Fight Night San Jose Musings
A look back at Saturday night's Fight Night San Jose card...
So how do you top the frontrunner for 2014 Fight of the Year? You do it again. Often, rematches never live up to the first fight, but I’m not expecting that to be the case with the return bout between Johny Hendricks and Robbie Lawler. Despite the furious pace of their first bout in March, neither welterweight knows how to fight any other way. So while the action level should remain high, it will be the fighter who adjusts better who will win the second time around. For Hendricks, he has to try and use his wrestling better in the rematch, as that will dilute some of Lawler’s danger, especially if “Ruthless” is on his back. As for Lawler, he may have left the first fight’s result on the table by getting into flurrying matches with Hendricks too often. If Lawler focuses on quality, not quantity, the second time around, the Iowan may walk out of the Octagon as the new champion.
Matt Brown is a bad man. Yeah, we knew that before his five-rounder with Robbie Lawler, but 25 minutes with “Ruthless” confirmed it for all eternity. We’ve all heard his tale of redemption, but unlike folks in similar situations, he has never lost his edge on fight night. From bell to bell, Brown keeps his mean, and his ability to take and give punishment is more remarkable every time you see it. UFC president Dana White was spot on with his assessment of Brown after the fight when he said he expects the stock of “The Immortal” to rise, not drop. I agree.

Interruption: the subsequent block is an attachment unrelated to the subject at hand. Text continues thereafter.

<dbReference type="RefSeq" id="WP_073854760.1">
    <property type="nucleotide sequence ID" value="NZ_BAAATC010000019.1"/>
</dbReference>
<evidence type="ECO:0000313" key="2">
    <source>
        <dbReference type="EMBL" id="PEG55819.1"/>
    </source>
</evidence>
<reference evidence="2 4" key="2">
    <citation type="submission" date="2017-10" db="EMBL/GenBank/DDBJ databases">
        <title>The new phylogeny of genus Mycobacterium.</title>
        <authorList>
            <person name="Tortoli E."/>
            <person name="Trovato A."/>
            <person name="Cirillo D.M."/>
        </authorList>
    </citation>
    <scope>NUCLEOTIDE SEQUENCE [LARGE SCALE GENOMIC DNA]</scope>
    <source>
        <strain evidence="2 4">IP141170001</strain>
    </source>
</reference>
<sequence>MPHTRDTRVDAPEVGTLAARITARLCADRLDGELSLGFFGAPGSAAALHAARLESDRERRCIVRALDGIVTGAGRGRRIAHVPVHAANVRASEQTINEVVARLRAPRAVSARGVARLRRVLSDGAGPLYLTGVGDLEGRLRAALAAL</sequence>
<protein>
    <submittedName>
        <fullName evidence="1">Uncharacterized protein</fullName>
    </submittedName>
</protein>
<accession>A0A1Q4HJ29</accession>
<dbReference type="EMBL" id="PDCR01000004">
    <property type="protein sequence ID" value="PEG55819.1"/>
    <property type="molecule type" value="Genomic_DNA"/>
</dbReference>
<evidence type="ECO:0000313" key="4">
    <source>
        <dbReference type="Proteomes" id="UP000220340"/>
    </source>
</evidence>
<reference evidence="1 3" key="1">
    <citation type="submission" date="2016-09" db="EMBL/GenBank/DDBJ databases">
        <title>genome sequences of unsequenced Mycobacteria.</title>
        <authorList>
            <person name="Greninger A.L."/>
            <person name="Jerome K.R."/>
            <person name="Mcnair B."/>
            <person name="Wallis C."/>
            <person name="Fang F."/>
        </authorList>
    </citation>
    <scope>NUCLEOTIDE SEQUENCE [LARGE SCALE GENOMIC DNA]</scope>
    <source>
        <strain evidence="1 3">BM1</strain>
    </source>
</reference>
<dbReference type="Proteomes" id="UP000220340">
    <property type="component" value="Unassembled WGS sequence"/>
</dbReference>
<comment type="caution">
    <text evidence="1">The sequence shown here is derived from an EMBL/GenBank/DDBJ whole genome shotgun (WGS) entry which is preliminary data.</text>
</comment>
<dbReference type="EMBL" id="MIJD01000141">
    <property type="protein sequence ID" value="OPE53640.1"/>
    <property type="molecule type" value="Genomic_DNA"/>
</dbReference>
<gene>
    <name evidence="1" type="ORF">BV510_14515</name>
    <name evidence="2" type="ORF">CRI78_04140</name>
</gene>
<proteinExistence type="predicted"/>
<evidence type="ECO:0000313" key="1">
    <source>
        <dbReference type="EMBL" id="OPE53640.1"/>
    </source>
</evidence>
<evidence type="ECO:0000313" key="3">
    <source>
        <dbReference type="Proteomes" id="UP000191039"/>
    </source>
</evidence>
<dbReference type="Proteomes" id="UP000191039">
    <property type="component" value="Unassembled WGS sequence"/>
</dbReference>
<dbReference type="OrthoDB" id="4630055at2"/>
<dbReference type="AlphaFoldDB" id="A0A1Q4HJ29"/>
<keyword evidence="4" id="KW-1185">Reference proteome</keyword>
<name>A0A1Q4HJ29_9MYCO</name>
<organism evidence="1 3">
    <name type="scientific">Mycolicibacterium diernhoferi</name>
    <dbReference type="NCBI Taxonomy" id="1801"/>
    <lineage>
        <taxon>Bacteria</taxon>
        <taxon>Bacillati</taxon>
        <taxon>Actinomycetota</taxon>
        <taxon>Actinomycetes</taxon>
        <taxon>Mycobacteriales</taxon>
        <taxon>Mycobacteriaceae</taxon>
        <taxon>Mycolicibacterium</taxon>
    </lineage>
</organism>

Scary. That’s the only word that comes to mind after Anthony Johnson’s 44-second finish of Rogerio Nogueira. “Rumble” has power on a different level than most fighters, and if you give him the opportunity to put his hands on you, things will go south in a hurry. Nogueira may be 38 and coming off a long layoff, but in a career that has seen him fight the likes of Shogun Rua, Rashad Evans, Dan Henderson, and Alistair Overeem, he had only been stopped once previously. And Johnson made it look easy. I know the post-fight euphoria always elevates fighter potential, but man, who wouldn’t love to see him and champion Jon Jones throw hands one day. Of course, Jones has business to tend to with Daniel Cormier first, and Johnson will fight again before moving up in the title picture, so a fight against the upcoming Ovince Saint Preux-Ryan Bader winner sounds pretty good at this point.
How Dennis Bermudez has remained in the lower reaches of the featherweight top 15 for so long is baffling, but I’m guessing that once the new rankings come out on Monday afternoon, New York’s “Menace” will get his just due. You simply can’t ignore him anymore, not after seven straight wins, the latest of which being a one-sided Performance of the Night win over Clay Guida, a guy you don’t blow out. With each passing fight, Bermudez is seemingly getting better, and now that he’s finished his last two foes, he’s getting more dangerous as well.
The entertaining lightweight bout between Bobby Green and Josh Thomson that opened the FOX main card was a horrific fight to score, and the split opinions on the internet and among the media prove it. For the record, I had Thomson winning, but it was so close that I can’t cry about Green getting the nod. And after everything Green has been through thus far in 2014 with the death of his brother and a bout with an ankle injury, it was good to see him get the win and some light at the end of the tunnel. Of course, that’s no consolation to Thomson, who has now lost back-to-back controversial decisions, first to Benson Henderson and now to Green. Where that puts him in the lightweight mix is debatable, as he is still one of the top 155-pounders in the world, but one who is also 0-2 in his last two. That’s not a great place to be in if you’re a 35-year-old veteran trying to make a title run. A big win in his next bout is a must.